Comic Reviews: Nightwing and Avengers vs. X-Men!


The “Night Of The Owls” event keeps chuggin’ along, except with this tie-in, the stakes are a little more personal. In the latest issue of Nightwing, Dick Grayson faces down a Talon that has a very close relation to him, as he is his ancestor, William Cobb.

Bouncing back and forth between flashbacks to Cobb’s life before he became an assassin for the Court of Owls and Grayson’ fight against him, Nightwing #9 is a phenomenal tie-in that, much like last week’s Batman and Robin not only works in the confines of the major event, but also within the title’s ongoing storyline as well. Nightwing has been a great companion piece to Scott Snyder and Greg Capullo’s Batman series, and while it wasn’t noticeable at first, it makes for a very enjoyable read now if you’ve been following both series. Writer Kyle Higgins’ revelations into Dick Grayson’s family history and their connection to the Court are phenomenal, and cover everything down to Dick’s last name.

Eddy Barrows’ pencils are still solid, even if there are a few weird facial expressions towards the end of the issue. His fight scenes are fantastic though, as are his panels depicting a simpler Gotham, that has just as much darkness as it does today.

With revelations aplenty, Nightwing #9 is a fantastic, must-read installment of not only the larger “Night Of The Owls” event, but for fans of Dick Grayson as well. A certain other publisher could take some cues from Scott Snyder, Kyle Higgins, and the Batman editorial team on how to craft a well-executed crossover, as there hasn’t been a single issue of this crossover that I’ve picked up and felt ripped off.

Avengers Vs. X-Men #4

The latest issue of Avengers vs. X-Men has hit, and while it continues the upward trend that last month’s Brubaker penned issue started, I can’t help but shake the feeling that I would’ve enjoyed this issue more if I had picked up all of the Avengers and X-Men related titles that have been enveloped by this event.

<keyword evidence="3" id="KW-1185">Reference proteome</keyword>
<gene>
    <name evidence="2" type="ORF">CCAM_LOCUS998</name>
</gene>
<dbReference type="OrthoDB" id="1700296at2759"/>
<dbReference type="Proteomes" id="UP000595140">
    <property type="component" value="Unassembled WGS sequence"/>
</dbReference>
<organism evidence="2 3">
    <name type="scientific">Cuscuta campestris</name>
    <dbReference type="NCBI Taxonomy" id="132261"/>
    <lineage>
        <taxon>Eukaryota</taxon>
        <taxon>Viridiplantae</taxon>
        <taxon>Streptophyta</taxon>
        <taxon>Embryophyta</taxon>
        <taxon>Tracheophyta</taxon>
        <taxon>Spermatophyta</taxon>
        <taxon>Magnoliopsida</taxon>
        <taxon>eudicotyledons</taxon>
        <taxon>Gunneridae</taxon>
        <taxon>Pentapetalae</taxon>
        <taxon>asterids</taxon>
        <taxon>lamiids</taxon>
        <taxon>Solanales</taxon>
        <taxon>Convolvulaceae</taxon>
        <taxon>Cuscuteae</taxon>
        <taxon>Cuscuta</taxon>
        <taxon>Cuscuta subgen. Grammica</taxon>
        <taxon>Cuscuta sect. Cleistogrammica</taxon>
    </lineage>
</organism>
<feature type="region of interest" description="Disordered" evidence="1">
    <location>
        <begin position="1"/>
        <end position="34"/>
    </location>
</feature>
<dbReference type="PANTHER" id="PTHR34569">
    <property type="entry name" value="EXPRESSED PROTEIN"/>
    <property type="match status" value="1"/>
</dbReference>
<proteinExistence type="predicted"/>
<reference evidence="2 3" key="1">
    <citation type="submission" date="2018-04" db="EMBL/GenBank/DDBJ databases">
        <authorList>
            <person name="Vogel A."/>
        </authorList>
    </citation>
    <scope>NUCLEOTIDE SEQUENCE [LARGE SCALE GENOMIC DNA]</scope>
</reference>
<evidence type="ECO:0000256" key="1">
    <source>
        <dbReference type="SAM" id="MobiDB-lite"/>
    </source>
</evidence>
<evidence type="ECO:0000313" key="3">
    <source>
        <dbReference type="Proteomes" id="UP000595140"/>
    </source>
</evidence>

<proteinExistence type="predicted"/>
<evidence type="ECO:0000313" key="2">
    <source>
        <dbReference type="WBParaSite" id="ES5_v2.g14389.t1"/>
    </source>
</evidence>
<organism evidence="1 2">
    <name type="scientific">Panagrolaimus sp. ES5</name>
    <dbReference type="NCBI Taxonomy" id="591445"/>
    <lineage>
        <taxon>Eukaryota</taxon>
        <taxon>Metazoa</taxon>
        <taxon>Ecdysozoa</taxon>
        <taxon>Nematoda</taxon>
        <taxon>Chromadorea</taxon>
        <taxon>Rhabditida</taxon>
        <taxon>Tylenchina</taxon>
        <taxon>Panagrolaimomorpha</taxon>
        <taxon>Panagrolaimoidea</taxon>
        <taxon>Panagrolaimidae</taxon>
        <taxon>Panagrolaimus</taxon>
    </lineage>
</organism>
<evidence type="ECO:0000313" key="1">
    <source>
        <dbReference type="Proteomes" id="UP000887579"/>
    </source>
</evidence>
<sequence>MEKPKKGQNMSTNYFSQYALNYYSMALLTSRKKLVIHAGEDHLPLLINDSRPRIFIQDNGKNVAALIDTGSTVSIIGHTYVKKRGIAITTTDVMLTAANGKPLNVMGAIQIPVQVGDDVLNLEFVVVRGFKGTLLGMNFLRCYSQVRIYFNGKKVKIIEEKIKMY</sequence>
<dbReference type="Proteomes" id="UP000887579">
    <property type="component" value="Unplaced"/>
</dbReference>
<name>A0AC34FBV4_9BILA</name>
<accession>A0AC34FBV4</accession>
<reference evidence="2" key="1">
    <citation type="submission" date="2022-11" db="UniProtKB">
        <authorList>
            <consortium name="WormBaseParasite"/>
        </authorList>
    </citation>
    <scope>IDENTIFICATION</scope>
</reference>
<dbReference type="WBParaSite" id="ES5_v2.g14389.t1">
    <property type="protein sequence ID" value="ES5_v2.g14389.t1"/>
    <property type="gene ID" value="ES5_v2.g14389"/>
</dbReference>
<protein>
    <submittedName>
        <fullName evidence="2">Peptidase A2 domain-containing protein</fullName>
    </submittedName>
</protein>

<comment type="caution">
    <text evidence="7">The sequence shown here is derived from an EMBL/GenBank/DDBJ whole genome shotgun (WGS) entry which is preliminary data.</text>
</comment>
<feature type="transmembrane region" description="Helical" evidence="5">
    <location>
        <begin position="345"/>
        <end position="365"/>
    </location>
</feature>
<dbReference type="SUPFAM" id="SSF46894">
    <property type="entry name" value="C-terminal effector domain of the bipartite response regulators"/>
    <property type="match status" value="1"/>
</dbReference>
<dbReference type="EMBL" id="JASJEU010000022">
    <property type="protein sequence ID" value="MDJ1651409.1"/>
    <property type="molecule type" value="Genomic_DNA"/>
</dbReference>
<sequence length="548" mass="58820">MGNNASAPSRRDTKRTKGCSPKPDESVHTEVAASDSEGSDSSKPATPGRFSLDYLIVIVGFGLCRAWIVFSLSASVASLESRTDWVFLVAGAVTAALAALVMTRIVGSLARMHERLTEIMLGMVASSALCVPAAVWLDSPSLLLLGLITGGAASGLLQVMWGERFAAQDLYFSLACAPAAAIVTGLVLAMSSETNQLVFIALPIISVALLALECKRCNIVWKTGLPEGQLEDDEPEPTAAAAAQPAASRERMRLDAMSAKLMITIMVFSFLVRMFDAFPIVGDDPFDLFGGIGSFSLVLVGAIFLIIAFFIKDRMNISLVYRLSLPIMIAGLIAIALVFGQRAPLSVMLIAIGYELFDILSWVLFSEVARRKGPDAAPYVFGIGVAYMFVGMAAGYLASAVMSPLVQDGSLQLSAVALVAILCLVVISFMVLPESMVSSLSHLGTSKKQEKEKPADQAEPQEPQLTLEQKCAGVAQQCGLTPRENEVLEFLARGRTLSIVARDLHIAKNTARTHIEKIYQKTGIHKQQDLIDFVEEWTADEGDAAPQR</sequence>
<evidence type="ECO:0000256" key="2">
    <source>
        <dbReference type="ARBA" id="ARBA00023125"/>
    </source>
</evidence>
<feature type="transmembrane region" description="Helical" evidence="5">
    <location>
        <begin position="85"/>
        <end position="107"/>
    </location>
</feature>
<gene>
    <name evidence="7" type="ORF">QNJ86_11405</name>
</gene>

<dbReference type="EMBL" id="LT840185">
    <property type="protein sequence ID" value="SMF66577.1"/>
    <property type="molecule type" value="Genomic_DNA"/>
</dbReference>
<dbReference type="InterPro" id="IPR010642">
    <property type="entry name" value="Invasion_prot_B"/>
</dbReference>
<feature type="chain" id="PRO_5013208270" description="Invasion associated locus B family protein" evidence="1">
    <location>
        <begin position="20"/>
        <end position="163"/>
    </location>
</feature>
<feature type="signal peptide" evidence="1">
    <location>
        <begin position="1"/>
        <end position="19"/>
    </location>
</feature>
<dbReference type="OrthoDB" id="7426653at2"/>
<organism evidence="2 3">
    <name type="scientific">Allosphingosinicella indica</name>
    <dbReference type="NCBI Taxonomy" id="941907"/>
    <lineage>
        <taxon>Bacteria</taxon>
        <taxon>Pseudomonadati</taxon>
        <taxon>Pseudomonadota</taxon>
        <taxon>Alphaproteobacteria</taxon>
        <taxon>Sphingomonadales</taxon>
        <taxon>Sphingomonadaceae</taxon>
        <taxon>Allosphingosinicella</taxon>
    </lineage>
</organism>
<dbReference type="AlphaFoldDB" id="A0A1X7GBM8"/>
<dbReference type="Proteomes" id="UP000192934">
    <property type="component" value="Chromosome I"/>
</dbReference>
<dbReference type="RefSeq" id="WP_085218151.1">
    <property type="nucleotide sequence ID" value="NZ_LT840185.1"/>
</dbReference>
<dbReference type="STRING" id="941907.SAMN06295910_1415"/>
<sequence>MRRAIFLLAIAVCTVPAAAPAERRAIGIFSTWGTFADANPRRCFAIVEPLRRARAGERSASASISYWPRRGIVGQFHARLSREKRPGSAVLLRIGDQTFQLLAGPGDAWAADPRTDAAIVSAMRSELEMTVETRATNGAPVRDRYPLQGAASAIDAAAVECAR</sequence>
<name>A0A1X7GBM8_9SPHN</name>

Jonathan Hickman is the writer this go around, and his straightforward approach to the main narrative is welcome, given his track record for absolutely off the walls insanity sometimes. I particularly loved the way he got Wolverine out of the arctic, even if it doesn’t entirely match up with what I assumed had happened in Wolverine and The X-Men.

Anyways, while the main storyline is a fairly straightfoward affair, there are numerous callbacks to events that clearly happened in some of the spin-off books. While I suppose it’s not completely a surprise, I was a little annoyed by this fact, as if I’m paying for the main story, I feel like I should get the main story beats in the book.

Despite my rant, Avengers vs. X-Men #4 is a good issue, and is another step in the right direction after the lackluster first two issues. Next issue sees the “fiery conclusion of act one”, so we’ll see how that shapes up.


Posted on May 16, 2012, in Uncategorized. Bookmark the permalink. Leave a comment.

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